2. Direct Labour Cost Method 

According to the Direct Labour Cost method, we calculate the rate of overhead on the basis of past actual cost of direct wages and past actual overheads

following is the formula

= Actual Overhead Cost / Direct Labour Cost X 100 

For example, past actual direct wage's cost is Rs. 10,000 and past actual overhead cost is Rs. 2000. So, Overhead rate will be 20%. If we have obtained any specific order for producing any product, we will include the 20% cost of overhead. For example, we have produced one unit for our customer for this, we have paid Rs. 1000 to our laborers for their labour. Our overhead cost in it will be Rs. 1000 X 20% = Rs. 200.

3. Prime Cost Method 

Under prime cost method, we calculate the actual or estimated prime cost in which direct material cost and direct labour cost will be added. We also calculate the budgeted Overhead Cost. After this, we calculate the rate of overhead. On this rate, we absorb our overhead cost on any new production.

Following is the formula of overhead rate

= Budgeted Overhead Expenses / Anticipated Prime Cost 

4. Direct Labour Hour Method 

Under this method of overhead absorption, we calculate the total direct labour hours by using our accounting information. We also see the total cost of overhead in these labour hours. After dividing this overhead cost with direct labour hours, we can easily calculate the rate of overhead. On this rate, we can absorb the estimated amount of overhead in any unit or units of production.

Following is the formula

= Overhead Cost / Direct labour Hours 

For example, total direct labour hours are 10,000. Total overhead cost in these hours are Rs. 5,000. Our overhead rate is the 50% of labour hours in any production.

5.Machine Hour Rate Method 

This is very good method of absorption of overhead cost in the industry where we do all works with the help of machines. We just have to calculate the machine hour rate and same rate will be the overhead rate and on this basis, we can absorb the estimated cost of overhead when we produce any unit of production. Following is the formula of calculating the machine hour rate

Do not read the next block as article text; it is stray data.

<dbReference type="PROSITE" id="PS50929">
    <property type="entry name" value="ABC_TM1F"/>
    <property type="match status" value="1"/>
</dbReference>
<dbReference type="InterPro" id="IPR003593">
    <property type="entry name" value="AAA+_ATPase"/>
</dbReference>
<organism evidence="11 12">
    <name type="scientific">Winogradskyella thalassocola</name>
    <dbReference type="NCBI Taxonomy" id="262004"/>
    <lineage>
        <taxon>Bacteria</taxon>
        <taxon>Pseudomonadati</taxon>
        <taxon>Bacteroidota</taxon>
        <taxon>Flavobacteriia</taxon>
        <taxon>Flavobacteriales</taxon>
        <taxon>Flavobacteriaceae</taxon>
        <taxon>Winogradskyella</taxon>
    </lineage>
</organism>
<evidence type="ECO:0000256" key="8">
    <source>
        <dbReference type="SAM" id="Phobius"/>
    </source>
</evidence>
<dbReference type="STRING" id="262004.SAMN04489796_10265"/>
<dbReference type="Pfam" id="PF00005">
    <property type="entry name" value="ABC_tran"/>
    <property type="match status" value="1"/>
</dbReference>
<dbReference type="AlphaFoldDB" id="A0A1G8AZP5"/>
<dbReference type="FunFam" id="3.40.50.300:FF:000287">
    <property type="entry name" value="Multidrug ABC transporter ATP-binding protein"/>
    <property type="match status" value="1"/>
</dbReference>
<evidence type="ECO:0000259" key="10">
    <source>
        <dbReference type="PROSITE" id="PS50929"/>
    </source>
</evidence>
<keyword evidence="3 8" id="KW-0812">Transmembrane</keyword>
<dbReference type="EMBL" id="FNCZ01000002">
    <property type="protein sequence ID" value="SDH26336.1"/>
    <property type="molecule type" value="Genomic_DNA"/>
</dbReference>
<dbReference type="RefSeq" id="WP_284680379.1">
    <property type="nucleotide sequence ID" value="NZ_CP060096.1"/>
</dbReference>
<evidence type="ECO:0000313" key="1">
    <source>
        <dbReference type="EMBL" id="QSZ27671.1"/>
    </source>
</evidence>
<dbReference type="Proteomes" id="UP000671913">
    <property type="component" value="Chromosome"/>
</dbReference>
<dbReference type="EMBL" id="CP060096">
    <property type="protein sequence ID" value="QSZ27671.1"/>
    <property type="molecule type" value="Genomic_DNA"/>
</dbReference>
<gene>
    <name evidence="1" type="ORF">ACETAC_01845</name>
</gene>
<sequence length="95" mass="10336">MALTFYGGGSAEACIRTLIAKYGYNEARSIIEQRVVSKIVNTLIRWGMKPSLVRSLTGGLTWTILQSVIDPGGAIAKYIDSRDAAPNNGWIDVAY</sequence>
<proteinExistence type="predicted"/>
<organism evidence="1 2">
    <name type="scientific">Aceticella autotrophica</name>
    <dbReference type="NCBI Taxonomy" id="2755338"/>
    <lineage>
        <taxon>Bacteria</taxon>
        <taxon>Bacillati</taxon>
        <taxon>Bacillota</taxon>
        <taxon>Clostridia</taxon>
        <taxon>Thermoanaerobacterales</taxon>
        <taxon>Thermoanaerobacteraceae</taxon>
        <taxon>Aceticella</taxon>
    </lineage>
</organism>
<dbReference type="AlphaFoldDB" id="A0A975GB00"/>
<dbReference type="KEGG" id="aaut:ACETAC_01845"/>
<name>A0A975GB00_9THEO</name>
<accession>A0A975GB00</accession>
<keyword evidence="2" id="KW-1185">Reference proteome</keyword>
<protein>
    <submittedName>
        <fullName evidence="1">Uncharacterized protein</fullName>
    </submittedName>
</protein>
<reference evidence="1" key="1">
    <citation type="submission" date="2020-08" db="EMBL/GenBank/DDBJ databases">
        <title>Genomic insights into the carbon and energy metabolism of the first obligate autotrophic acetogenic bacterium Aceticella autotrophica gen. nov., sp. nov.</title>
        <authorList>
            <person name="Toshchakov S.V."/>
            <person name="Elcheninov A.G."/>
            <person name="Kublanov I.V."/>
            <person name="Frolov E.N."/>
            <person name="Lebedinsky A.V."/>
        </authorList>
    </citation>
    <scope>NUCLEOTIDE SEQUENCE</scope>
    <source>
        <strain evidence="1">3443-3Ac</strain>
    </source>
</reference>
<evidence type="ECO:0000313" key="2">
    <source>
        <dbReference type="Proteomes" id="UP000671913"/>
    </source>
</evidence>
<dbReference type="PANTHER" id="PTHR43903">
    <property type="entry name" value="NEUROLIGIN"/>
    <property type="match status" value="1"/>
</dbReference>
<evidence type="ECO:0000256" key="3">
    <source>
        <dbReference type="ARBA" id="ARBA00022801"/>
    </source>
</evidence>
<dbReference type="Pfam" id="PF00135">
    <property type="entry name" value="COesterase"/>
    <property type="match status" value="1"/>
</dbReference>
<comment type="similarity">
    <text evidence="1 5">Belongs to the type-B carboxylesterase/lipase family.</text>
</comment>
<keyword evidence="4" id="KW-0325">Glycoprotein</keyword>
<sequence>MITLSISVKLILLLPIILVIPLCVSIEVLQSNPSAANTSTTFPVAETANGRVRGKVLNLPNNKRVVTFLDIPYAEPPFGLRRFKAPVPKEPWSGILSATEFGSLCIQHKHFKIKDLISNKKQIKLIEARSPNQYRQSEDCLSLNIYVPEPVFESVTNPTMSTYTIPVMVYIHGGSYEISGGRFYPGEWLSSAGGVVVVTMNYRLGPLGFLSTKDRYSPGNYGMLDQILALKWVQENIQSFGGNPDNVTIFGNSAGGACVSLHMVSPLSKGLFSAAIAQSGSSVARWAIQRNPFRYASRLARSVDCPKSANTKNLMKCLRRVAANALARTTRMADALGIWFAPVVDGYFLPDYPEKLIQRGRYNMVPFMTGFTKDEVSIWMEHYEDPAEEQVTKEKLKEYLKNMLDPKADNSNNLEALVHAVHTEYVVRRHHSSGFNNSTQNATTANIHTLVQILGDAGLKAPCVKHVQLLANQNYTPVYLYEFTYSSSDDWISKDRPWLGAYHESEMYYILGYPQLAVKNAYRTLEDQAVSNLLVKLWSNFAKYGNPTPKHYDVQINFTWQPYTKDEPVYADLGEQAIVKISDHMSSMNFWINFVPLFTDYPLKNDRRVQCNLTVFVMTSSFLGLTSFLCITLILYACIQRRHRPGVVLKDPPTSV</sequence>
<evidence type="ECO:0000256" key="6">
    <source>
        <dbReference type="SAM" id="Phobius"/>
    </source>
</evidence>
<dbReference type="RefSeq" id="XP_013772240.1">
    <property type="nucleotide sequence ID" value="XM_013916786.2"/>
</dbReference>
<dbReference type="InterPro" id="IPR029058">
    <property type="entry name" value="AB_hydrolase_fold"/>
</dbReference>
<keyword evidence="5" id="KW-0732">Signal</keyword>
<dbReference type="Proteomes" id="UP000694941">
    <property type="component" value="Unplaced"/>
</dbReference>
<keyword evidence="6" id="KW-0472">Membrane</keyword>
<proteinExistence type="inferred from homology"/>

= Total Overhead Cost / Total Machine Hours

We have to apportion all the overhead cost on the basis of our machines.

a) Rent Expense

It is divided on the basis of area for each machine.

b) Lighting Expenses 

It is divided on the basis of No. of Points for Each Machine

c) Supervision Cost 

It is divided on the basis of time spent on each machine.

d) Insurance 

It is divided on the basis of value of each machine.

e) Depreciation

It is divided on the basis of cost of each machine.

f) Power

It is divided on the basis of consumption by each machine.

g) Repair

It is divided on the basis of working life of each machine.

Learn more about Machine Hour Rate at
Rate Per Unit of Production Method 

In this method, we calculated estimated overhead rate on the basis of units output and same is used for absorption of actual units of production.

Formula of Rate of Overhead

=Budgeted Overhead Cost / Budgeted Units of Production 


7. Sales Price Method 

Under this method of absorption of overhead, we calculate the rate of overhead on the basis of sales of units and budgeted overhead cost.Same rate is used for absorption.

Formula

= Budgeted Overhead Expenses / Sales of Units of Production